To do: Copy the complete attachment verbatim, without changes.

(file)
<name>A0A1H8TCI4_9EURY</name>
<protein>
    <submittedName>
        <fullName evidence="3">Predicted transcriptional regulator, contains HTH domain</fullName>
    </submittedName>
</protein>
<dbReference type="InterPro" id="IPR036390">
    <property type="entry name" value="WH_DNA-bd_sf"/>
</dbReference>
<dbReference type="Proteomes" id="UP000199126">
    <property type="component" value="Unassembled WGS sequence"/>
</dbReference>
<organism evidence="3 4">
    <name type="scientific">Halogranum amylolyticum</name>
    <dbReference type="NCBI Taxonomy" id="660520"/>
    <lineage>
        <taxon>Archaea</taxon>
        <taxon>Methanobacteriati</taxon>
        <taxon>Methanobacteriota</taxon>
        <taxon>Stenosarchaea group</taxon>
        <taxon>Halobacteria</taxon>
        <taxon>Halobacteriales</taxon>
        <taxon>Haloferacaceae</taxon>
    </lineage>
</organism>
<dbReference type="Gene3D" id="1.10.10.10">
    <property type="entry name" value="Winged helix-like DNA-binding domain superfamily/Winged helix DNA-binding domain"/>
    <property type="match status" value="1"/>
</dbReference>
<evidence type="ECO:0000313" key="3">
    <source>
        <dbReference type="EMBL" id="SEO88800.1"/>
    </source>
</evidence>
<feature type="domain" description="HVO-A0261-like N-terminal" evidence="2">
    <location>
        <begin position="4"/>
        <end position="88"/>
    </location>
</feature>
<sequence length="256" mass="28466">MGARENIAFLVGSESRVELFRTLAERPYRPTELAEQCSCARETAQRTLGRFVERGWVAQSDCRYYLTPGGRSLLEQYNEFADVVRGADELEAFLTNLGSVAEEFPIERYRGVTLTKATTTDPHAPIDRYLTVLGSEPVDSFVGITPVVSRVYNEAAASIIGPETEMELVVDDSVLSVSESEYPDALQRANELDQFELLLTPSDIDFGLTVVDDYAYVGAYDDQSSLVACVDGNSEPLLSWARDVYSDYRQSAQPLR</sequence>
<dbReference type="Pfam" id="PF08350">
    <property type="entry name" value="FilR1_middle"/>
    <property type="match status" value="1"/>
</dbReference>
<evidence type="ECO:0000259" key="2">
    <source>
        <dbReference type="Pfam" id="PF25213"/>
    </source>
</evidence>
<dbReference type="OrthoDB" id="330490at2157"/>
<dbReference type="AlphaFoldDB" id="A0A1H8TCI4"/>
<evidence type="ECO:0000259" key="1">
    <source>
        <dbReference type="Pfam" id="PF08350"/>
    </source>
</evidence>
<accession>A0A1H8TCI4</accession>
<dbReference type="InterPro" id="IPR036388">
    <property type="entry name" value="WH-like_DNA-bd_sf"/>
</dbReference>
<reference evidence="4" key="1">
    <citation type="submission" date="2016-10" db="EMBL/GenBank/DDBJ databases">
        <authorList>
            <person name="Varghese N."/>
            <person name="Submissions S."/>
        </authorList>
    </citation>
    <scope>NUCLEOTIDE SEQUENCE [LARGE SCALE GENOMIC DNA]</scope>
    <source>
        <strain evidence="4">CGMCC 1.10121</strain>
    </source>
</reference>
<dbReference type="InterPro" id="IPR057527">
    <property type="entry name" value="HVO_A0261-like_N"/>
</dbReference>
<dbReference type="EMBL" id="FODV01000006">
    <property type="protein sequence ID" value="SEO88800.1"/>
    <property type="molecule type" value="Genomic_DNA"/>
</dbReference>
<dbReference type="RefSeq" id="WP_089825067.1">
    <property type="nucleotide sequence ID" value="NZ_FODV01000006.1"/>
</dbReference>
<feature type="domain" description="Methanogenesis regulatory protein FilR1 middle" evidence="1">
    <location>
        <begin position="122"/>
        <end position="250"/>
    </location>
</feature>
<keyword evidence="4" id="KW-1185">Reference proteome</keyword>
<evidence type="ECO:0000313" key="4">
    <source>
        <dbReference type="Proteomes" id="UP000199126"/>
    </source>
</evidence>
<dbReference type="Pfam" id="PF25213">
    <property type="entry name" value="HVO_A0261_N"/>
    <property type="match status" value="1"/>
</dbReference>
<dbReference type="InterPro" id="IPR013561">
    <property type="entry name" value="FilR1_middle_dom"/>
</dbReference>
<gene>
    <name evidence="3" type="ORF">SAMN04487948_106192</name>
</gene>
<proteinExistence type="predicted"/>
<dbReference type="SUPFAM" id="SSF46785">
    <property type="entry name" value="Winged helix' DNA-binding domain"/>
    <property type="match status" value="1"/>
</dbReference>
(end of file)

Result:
<name>A0A1H8TCI4_9EURY</name>
<protein>
    <submittedName>
        <fullName evidence="3">Predicted transcriptional regulator, contains HTH domain</fullName>
    </submittedName>
</protein>
<dbReference type="InterPro" id="IPR036390">
    <property type="entry name" value="WH_DNA-bd_sf"/>
</dbReference>
<dbReference type="Proteomes" id="UP000199126">
    <property type="component" value="Unassembled WGS sequence"/>
</dbReference>
<organism evidence="3 4">
    <name type="scientific">Halogranum amylolyticum</name>
    <dbReference type="NCBI Taxonomy" id="660520"/>
    <lineage>
        <taxon>Archaea</taxon>
        <taxon>Methanobacteriati</taxon>
        <taxon>Methanobacteriota</taxon>
        <taxon>Stenosarchaea group</taxon>
        <taxon>Halobacteria</taxon>
        <taxon>Halobacteriales</taxon>
        <taxon>Haloferacaceae</taxon>
    </lineage>
</organism>
<dbReference type="Gene3D" id="1.10.10.10">
    <property type="entry name" value="Winged helix-like DNA-binding domain superfamily/Winged helix DNA-binding domain"/>
    <property type="match status" value="1"/>
</dbReference>
<evidence type="ECO:0000313" key="3">
    <source>
        <dbReference type="EMBL" id="SEO88800.1"/>
    </source>
</evidence>
<feature type="domain" description="HVO-A0261-like N-terminal" evidence="2">
    <location>
        <begin position="4"/>
        <end position="88"/>
    </location>
</feature>
<sequence length="256" mass="28466">MGARENIAFLVGSESRVELFRTLAERPYRPTELAEQCSCARETAQRTLGRFVERGWVAQSDCRYYLTPGGRSLLEQYNEFADVVRGADELEAFLTNLGSVAEEFPIERYRGVTLTKATTTDPHAPIDRYLTVLGSEPVDSFVGITPVVSRVYNEAAASIIGPETEMELVVDDSVLSVSESEYPDALQRANELDQFELLLTPSDIDFGLTVVDDYAYVGAYDDQSSLVACVDGNSEPLLSWARDVYSDYRQSAQPLR</sequence>
<dbReference type="Pfam" id="PF08350">
    <property type="entry name" value="FilR1_middle"/>
    <property type="match status" value="1"/>
</dbReference>
<evidence type="ECO:0000259" key="2">
    <source>
        <dbReference type="Pfam" id="PF25213"/>
    </source>
</evidence>
<dbReference type="OrthoDB" id="330490at2157"/>
<dbReference type="AlphaFoldDB" id="A0A1H8TCI4"/>
<evidence type="ECO:0000259" key="1">
    <source>
        <dbReference type="Pfam" id="PF08350"/>
    </source>
</evidence>
<accession>A0A1H8TCI4</accession>
<dbReference type="InterPro" id="IPR036388">
    <property type="entry name" value="WH-like_DNA-bd_sf"/>
</dbReference>
<reference evidence="4" key="1">
    <citation type="submission" date="2016-10" db="EMBL/GenBank/DDBJ databases">
        <authorList>
            <person name="Varghese N."/>
            <person name="Submissions S."/>
        </authorList>
    </citation>
    <scope>NUCLEOTIDE SEQUENCE [LARGE SCALE GENOMIC DNA]</scope>
    <source>
        <strain evidence="4">CGMCC 1.10121</strain>
    </source>
</reference>
<dbReference type="InterPro" id="IPR057527">
    <property type="entry name" value="HVO_A0261-like_N"/>
</dbReference>
<dbReference type="EMBL" id="FODV01000006">
    <property type="protein sequence ID" value="SEO88800.1"/>
    <property type="molecule type" value="Genomic_DNA"/>
</dbReference>
<dbReference type="RefSeq" id="WP_089825067.1">
    <property type="nucleotide sequence ID" value="NZ_FODV01000006.1"/>
</dbReference>
<feature type="domain" description="Methanogenesis regulatory protein FilR1 middle" evidence="1">
    <location>
        <begin position="122"/>
        <end position="250"/>
    </location>
</feature>
<keyword evidence="4" id="KW-1185">Reference proteome</keyword>
<evidence type="ECO:0000313" key="4">
    <source>
        <dbReference type="Proteomes" id="UP000199126"/>
    </source>
</evidence>
<dbReference type="Pfam" id="PF25213">
    <property type="entry name" value="HVO_A0261_N"/>
    <property type="match status" value="1"/>
</dbReference>
<dbReference type="InterPro" id="IPR013561">
    <property type="entry name" value="FilR1_middle_dom"/>
</dbReference>
<gene>
    <name evidence="3" type="ORF">SAMN04487948_106192</name>
</gene>
<proteinExistence type="predicted"/>
<dbReference type="SUPFAM" id="SSF46785">
    <property type="entry name" value="Winged helix' DNA-binding domain"/>
    <property type="match status" value="1"/>
</dbReference>